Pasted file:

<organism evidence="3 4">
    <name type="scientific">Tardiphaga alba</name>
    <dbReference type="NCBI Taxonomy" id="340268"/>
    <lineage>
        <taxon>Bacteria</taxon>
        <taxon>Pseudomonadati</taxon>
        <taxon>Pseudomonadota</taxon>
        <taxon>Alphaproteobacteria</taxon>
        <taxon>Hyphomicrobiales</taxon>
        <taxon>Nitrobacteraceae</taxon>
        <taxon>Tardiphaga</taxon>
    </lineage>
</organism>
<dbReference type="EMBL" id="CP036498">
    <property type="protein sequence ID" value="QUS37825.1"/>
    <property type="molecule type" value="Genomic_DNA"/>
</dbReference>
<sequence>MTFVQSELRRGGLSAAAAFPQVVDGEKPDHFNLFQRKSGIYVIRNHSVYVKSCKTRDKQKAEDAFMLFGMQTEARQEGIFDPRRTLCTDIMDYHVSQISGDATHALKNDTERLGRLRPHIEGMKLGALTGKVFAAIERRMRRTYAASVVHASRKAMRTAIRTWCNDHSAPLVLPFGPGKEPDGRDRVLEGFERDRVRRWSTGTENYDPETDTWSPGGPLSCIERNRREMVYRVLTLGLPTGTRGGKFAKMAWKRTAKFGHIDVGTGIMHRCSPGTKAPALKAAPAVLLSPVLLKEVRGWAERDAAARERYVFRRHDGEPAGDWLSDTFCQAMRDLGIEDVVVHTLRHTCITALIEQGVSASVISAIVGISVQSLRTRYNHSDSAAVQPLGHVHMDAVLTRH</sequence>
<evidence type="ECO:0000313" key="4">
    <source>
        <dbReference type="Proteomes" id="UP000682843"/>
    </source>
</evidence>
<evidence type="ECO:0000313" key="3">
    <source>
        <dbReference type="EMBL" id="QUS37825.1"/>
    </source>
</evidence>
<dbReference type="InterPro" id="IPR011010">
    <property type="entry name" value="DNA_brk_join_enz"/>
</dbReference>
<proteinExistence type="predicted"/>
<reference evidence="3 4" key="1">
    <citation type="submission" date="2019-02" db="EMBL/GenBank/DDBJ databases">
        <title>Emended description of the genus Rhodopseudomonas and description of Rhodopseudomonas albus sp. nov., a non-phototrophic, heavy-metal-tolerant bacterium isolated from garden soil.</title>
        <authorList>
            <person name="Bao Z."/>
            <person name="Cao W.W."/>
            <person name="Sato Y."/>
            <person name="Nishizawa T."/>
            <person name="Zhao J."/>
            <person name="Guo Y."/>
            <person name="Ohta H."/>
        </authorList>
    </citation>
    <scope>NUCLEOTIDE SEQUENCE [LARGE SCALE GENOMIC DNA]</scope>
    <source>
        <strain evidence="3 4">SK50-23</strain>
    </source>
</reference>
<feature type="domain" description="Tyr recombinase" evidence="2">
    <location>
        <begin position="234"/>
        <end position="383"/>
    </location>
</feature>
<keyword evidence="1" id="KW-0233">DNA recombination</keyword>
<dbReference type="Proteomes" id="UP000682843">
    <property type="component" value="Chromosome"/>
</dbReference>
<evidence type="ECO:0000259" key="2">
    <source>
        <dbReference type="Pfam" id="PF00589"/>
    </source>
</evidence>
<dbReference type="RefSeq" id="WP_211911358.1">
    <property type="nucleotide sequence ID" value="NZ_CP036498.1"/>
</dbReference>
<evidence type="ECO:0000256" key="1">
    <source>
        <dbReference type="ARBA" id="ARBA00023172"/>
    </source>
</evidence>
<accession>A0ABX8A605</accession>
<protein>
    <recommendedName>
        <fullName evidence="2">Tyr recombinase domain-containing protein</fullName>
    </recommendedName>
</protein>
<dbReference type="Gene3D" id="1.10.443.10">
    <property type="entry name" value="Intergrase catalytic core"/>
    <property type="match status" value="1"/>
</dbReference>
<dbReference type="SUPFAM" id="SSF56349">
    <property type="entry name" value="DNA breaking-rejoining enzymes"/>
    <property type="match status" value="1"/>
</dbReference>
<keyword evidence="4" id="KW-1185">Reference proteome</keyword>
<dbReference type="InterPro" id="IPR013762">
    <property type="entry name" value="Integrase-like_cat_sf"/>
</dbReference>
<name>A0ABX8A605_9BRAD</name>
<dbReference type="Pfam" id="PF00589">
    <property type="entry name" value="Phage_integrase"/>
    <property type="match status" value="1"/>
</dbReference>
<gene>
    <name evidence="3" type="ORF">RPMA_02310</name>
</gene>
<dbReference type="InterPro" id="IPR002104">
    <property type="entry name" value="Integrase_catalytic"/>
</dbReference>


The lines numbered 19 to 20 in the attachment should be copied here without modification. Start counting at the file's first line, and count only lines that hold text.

<evidence type="ECO:0000313" key="4">
    <source>